8. Recall workers gradually and thoughtfully
The CDC provides guidance for employers and businesses to plan for the return to work. Assess your essential functions and consider recalling workers on a case-by-case basis. For example, you may want to first bring back employees whose job efficiency would benefit the most from having access to the facilities that the workplace offers and who have had no symptoms of COVID-19 during their furlough/layoff initially. Other employees like salespeople, the marketing team or software developers might be able to continue to work from home with minimum impact on their work.
Following the CDC guidance, the next step would be to recall staff members who were ill and have recovered, either from COVID-19 or another illness, and employees who were asymptomatic employees but tested positive for COVID-19. When returning these staffers to the job, maintain, support and enforce safe work practices. For example, some businesses are taking their employees’ temperatures before they enter the facility and provide home-made regularly cleaned masks. Openly discuss the re-opening of your facilities with your workers and make sure that they know how you plan on keeping them safe. Organizations should encourage employees to consider their own health and potentially ask for remote work, time off, or other options if they feel their situation warrants additional measures. When possible, allow employees to work from home a bit longer if requested.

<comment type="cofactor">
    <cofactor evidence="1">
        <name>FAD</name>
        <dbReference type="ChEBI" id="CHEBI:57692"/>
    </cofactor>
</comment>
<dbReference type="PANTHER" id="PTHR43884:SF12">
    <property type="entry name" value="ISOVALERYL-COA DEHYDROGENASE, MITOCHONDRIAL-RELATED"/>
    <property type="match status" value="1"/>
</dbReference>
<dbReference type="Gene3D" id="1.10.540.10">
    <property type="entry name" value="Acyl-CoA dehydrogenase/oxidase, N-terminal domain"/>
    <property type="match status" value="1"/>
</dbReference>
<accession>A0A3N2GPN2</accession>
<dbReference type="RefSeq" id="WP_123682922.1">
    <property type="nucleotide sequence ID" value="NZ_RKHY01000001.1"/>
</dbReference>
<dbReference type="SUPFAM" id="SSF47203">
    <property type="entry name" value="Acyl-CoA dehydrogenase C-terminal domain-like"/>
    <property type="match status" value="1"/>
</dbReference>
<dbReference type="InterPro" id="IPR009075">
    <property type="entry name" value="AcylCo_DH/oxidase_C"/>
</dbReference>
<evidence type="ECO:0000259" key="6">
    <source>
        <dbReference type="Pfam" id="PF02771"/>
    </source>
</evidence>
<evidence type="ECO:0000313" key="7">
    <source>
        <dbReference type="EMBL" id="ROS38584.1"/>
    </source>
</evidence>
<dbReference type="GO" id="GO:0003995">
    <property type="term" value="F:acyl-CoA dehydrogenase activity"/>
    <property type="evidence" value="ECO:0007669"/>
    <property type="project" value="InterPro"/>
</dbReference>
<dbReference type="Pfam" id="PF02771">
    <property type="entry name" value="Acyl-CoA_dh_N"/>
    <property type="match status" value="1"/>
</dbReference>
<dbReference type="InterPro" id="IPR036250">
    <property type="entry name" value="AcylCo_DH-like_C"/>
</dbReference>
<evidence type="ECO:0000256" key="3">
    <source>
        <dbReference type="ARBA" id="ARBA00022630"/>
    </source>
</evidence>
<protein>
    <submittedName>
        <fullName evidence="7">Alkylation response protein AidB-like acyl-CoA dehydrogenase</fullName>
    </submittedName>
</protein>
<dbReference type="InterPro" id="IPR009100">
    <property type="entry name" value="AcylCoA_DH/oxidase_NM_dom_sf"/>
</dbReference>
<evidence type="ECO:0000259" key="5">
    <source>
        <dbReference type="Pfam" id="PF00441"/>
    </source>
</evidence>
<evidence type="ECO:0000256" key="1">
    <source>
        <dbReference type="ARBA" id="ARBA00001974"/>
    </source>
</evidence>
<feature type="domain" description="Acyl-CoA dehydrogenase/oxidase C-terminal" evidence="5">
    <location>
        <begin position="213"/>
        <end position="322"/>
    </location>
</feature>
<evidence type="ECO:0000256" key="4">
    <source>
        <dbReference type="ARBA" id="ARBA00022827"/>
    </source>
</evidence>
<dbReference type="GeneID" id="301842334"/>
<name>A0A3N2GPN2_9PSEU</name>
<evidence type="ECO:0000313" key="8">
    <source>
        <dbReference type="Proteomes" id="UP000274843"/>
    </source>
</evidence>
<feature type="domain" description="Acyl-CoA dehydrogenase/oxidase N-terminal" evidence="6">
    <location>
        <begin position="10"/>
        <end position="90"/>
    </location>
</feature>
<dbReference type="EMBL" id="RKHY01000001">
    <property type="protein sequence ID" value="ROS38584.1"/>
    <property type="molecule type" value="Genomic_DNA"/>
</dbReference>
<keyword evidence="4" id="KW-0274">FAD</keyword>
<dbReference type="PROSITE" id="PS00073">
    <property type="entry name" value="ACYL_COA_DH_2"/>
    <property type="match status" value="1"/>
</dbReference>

9. Continue to apply civic behavior to protect at-risk communities
Employees should be required to stay home or notify their manager immediately and go home when they are or feel sick. Some of your co-workers or employees may be at higher risk due to health conditions. The conditions that constitute a higher risk when infected with COVID-19 are common affections that likely affect a significant portion of your team, such as diabetes (10.5% of the U.S. population), asthma (7.7% of adults in the U.S.) and heart disease (at least 12.5% of the U.S. population). Your co-workers may have chosen to share this information or not, some may also care for elder relatives at home. Be mindful and assume that you are in direct contact with at-risk co-workers.
10. Prepare for a COVID-19 outbreak in the workplace
Develop and share with your workers a preparedness and response plan that can help guide protective actions against COVID-19. Plan to respond in a flexible way to varying levels of disease transmission in the community and be prepared to rapidly implement measures to lower the risk of contamination of other workers.
Finally, ask employees for suggestions they may have to minimize risk and slow the spread. The more we help each other, the sooner we may be able to get back to normal.